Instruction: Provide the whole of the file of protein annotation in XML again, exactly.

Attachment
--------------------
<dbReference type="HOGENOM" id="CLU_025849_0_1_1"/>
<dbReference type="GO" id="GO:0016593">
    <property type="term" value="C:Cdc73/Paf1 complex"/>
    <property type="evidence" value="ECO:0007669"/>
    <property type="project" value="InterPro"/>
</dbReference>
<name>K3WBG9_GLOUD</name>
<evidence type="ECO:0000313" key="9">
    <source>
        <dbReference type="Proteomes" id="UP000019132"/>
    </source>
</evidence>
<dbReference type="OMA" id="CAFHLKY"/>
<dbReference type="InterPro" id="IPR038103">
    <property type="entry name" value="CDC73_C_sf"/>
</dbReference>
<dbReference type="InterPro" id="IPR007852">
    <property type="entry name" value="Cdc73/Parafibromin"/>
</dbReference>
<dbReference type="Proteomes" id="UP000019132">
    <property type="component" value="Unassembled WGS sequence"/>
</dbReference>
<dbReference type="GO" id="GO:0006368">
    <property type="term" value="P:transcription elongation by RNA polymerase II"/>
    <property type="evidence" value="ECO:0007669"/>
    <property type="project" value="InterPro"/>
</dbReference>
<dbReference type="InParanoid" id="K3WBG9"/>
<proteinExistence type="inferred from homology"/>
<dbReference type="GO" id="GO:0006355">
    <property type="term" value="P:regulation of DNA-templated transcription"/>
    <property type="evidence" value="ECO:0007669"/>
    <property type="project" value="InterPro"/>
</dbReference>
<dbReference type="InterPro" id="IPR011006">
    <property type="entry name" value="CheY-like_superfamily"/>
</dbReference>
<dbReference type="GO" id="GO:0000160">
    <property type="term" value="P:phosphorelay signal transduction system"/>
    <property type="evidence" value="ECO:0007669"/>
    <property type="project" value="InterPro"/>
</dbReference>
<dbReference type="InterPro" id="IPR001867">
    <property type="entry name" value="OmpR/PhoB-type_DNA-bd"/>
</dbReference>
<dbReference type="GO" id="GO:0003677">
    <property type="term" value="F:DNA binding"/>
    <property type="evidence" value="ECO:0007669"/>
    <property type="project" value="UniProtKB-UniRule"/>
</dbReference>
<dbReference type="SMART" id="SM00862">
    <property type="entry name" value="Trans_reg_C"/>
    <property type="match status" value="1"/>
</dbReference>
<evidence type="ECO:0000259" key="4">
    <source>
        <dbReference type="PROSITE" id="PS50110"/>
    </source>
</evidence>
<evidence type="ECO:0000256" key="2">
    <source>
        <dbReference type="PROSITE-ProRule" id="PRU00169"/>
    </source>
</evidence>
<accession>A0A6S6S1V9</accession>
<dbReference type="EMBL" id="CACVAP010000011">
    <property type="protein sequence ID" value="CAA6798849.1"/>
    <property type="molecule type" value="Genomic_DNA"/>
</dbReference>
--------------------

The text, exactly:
<dbReference type="HOGENOM" id="CLU_025849_0_1_1"/>
<dbReference type="GO" id="GO:0016593">
    <property type="term" value="C:Cdc73/Paf1 complex"/>
    <property type="evidence" value="ECO:0007669"/>
    <property type="project" value="InterPro"/>
</dbReference>
<name>K3WBG9_GLOUD</name>
<evidence type="ECO:0000313" key="9">
    <source>
        <dbReference type="Proteomes" id="UP000019132"/>
    </source>
</evidence>
<dbReference type="OMA" id="CAFHLKY"/>
<dbReference type="InterPro" id="IPR038103">
    <property type="entry name" value="CDC73_C_sf"/>
</dbReference>
<dbReference type="InterPro" id="IPR007852">
    <property type="entry name" value="Cdc73/Parafibromin"/>
</dbReference>
<dbReference type="Proteomes" id="UP000019132">
    <property type="component" value="Unassembled WGS sequence"/>
</dbReference>
<dbReference type="GO" id="GO:0006368">
    <property type="term" value="P:transcription elongation by RNA polymerase II"/>
    <property type="evidence" value="ECO:0007669"/>
    <property type="project" value="InterPro"/>
</dbReference>
<dbReference type="InParanoid" id="K3WBG9"/>
<proteinExistence type="inferred from homology"/>
<dbReference type="GO" id="GO:0006355">
    <property type="term" value="P:regulation of DNA-templated transcription"/>
    <property type="evidence" value="ECO:0007669"/>
    <property type="project" value="InterPro"/>
</dbReference>
<dbReference type="InterPro" id="IPR011006">
    <property type="entry name" value="CheY-like_superfamily"/>
</dbReference>
<dbReference type="GO" id="GO:0000160">
    <property type="term" value="P:phosphorelay signal transduction system"/>
    <property type="evidence" value="ECO:0007669"/>
    <property type="project" value="InterPro"/>
</dbReference>
<dbReference type="InterPro" id="IPR001867">
    <property type="entry name" value="OmpR/PhoB-type_DNA-bd"/>
</dbReference>
<dbReference type="GO" id="GO:0003677">
    <property type="term" value="F:DNA binding"/>
    <property type="evidence" value="ECO:0007669"/>
    <property type="project" value="UniProtKB-UniRule"/>
</dbReference>
<dbReference type="SMART" id="SM00862">
    <property type="entry name" value="Trans_reg_C"/>
    <property type="match status" value="1"/>
</dbReference>
<evidence type="ECO:0000259" key="4">
    <source>
        <dbReference type="PROSITE" id="PS50110"/>
    </source>
</evidence>
<evidence type="ECO:0000256" key="2">
    <source>
        <dbReference type="PROSITE-ProRule" id="PRU00169"/>
    </source>
</evidence>
<accession>A0A6S6S1V9</accession>
<dbReference type="EMBL" id="CACVAP010000011">
    <property type="protein sequence ID" value="CAA6798849.1"/>
    <property type="molecule type" value="Genomic_DNA"/>
</dbReference>